Kirkstall floods aftermath: Vote for group funding

31 October 2016

Share this post:

A group of volunteers who are cleaning up the River Aire after the Boxing Day floods hit Kirkstall need your support to help continue their work.

For the past seven months Team Kirkstall has led the community’s fight back by running a series of volunteer days to clear more than 10 tonnes of debris, sewage and general rubbish which was washed down the Aire and on to the banks and surrounding green spaces.

Team Kirkstall has now applied for funding from the Aviva UK Community Fund to continue its work – but needs your votes to secure the money.

The group is aiming to raise more than £18,000 to continue to run clean ups and volunteer sessions, train community volunteers and buy vital equipment to help the clean-up and mantain the banks of the Aire.

dumped shopping trolleys river aire

A spokesperson said:

“Without efforts of local volunteers much of this rubbish would still be present blighting our landscape and affecting wildlife living along the Aire; including brown trout, kingfishers and otters.

“We are also tackling invasive species – Japanese knotweed, giant hogweed and Himalayan balsam which out-compete native species normally found on the river effecting our ecosystems and contributing to increased flood risk.”

Volunteers have so far been working with a specialist social enterprise who provided all necessary tools, PPE, insurance/technical support but this funding is ending at the end of this year.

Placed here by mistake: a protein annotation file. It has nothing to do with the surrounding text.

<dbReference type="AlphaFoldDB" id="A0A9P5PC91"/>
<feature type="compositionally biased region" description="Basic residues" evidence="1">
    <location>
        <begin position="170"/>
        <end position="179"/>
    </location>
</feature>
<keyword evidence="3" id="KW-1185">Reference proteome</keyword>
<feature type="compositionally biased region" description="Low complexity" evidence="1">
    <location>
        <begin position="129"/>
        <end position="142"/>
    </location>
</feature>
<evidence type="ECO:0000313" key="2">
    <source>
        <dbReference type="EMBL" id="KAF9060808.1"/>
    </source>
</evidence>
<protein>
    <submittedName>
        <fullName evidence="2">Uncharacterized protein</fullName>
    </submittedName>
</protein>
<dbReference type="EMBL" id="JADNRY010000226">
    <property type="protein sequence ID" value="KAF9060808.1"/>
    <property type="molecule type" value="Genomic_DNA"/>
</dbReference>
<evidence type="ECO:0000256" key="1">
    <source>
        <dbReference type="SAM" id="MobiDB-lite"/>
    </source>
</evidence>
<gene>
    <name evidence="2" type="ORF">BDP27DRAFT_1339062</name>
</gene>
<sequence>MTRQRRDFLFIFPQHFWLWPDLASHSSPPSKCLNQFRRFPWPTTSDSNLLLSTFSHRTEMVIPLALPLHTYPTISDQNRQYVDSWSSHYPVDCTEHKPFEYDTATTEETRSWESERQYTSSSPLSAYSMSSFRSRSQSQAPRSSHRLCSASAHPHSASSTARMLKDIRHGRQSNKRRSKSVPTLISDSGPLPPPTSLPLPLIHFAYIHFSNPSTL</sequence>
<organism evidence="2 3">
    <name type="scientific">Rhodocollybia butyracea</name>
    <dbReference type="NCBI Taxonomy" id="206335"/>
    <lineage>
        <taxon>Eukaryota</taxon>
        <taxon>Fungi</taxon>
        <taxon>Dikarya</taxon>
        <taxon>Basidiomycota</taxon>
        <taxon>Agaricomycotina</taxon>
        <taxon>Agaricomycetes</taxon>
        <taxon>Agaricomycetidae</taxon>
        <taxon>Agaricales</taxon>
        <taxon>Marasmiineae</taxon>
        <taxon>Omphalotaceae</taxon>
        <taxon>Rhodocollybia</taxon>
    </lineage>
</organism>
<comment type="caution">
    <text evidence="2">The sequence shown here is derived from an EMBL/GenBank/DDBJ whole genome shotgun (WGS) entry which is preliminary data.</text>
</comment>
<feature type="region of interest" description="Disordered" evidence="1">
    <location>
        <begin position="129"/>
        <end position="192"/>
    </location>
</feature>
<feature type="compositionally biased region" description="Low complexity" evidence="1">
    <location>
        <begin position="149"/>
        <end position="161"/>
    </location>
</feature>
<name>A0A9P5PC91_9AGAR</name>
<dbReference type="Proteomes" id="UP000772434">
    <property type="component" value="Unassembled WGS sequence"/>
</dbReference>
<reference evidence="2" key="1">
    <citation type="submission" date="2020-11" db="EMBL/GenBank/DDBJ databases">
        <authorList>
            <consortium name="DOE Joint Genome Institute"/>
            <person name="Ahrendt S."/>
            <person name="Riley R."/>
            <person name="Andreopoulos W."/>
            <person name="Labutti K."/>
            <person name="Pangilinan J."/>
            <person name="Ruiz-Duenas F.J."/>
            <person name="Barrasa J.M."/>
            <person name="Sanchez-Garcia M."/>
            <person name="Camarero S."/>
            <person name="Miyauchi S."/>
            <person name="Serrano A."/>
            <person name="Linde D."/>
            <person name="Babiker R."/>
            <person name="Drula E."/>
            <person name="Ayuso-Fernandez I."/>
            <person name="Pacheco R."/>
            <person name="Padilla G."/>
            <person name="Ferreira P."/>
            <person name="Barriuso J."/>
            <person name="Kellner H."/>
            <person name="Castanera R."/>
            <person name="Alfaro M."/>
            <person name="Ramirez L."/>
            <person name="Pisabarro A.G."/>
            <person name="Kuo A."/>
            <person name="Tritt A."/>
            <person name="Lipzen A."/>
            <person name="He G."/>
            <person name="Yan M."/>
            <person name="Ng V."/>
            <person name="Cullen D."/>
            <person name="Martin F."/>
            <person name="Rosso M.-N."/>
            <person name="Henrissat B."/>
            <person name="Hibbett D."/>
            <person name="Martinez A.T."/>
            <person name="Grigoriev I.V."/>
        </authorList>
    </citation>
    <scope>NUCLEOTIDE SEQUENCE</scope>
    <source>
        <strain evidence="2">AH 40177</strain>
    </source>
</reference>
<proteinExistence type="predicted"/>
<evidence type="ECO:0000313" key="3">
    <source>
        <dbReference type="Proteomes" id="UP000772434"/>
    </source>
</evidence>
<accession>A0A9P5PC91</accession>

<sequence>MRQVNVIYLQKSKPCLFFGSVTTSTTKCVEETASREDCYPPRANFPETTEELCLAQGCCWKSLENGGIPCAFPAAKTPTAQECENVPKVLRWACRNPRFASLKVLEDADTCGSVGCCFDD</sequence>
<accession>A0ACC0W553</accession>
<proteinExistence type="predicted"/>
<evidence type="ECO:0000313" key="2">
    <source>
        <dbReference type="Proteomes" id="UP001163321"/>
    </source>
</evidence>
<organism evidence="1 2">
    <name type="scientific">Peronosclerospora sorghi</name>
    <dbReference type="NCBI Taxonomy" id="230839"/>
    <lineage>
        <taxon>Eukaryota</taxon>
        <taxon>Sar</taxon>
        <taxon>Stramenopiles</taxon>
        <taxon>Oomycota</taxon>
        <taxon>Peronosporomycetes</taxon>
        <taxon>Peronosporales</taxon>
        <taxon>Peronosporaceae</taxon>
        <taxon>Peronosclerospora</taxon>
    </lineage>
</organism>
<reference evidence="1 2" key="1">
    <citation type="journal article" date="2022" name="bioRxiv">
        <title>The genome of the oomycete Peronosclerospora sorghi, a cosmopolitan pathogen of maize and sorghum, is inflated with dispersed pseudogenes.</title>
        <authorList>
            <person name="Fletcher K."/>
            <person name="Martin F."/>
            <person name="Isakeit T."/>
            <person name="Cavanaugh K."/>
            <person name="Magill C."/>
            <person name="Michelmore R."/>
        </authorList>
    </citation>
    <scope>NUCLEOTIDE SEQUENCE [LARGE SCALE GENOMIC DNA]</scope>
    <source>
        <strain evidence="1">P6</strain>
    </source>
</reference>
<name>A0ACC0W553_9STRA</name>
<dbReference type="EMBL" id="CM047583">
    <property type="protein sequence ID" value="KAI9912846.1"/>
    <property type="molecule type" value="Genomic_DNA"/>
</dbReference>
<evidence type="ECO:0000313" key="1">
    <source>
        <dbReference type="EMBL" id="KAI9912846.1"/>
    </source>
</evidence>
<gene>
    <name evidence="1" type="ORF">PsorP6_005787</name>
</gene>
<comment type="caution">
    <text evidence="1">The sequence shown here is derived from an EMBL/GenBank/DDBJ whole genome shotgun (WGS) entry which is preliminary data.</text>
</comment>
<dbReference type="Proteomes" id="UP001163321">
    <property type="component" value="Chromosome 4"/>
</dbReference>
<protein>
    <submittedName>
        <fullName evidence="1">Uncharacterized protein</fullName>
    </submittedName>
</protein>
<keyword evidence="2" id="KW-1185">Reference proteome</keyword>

The Aviva Community Fund offers you the chance to get funding for an important cause in your community.


Team Kirkstall, whose work is supported by the Environment Agency, can by supported by casting your vote on the Aviva Community Fund website.




Share this post:

Article tags

Share this article

Comment on this article

Dan says:

Is there an overall plan?
Without meaning any disrespect to the clear hard work they are doing, the video-clips they have posted do suggest they are not always approaching the task efficiently, though these are only a narrow window on the operation, so may be misleading.

More importantly though, what are the plans for dealing with the weeds?
If they are not approached with a decent strategy, then there is a good chance that the efforts will help to spread the weeds.
How are they dealing with the waste?
On the one hand, it is all good biomass, but it is clearly impractical to transport it away and simply composting on site would hinder the eradication…
I’d suggest we look into anaerobic digestion which would produce useable gas: digesters need not be big or complicated and could perhaps be installed as necessary to deal with the problem and removed once the job is complete.